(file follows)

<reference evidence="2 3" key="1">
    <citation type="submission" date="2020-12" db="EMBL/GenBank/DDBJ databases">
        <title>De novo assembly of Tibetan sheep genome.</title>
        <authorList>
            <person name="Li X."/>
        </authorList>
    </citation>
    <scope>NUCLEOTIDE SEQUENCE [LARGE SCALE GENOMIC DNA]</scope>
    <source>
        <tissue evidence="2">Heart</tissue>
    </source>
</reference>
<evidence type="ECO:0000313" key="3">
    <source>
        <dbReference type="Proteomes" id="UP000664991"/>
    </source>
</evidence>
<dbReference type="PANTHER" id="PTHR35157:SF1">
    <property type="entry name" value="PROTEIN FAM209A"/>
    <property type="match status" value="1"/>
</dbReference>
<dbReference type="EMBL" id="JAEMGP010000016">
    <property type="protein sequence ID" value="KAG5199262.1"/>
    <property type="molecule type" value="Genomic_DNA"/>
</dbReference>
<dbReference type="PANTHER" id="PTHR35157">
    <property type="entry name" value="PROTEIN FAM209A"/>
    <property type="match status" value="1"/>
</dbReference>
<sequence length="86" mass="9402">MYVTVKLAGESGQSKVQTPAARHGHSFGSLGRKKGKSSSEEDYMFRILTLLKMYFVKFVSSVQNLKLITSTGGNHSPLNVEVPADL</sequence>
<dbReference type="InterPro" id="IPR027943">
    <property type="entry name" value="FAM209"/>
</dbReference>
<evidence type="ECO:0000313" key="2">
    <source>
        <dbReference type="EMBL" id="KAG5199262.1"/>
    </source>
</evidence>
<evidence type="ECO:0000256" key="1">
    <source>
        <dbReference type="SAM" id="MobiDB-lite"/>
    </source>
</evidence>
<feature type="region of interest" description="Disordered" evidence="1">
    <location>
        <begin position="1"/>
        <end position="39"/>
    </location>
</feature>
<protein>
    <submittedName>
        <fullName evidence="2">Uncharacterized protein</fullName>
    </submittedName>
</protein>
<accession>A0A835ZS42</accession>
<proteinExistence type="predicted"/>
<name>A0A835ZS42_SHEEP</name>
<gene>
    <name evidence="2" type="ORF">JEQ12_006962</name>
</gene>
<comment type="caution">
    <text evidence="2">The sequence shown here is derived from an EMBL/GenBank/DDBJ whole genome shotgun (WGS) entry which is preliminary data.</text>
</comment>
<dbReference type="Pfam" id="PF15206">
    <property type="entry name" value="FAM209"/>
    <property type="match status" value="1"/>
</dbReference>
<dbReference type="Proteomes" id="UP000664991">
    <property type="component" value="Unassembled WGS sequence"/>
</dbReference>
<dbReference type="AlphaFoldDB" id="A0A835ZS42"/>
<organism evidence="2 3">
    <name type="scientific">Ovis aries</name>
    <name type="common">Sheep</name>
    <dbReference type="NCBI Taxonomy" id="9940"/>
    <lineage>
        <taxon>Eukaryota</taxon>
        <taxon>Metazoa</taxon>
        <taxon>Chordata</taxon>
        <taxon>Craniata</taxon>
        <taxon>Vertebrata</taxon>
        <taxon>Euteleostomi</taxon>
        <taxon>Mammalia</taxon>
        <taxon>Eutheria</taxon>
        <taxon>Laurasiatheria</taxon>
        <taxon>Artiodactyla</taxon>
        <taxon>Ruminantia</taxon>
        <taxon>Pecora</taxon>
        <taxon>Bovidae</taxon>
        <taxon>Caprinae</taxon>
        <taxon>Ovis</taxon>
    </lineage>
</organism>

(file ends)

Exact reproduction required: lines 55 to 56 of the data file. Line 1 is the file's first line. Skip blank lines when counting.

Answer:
<accession>A0A835ZS42</accession>
<proteinExistence type="predicted"/>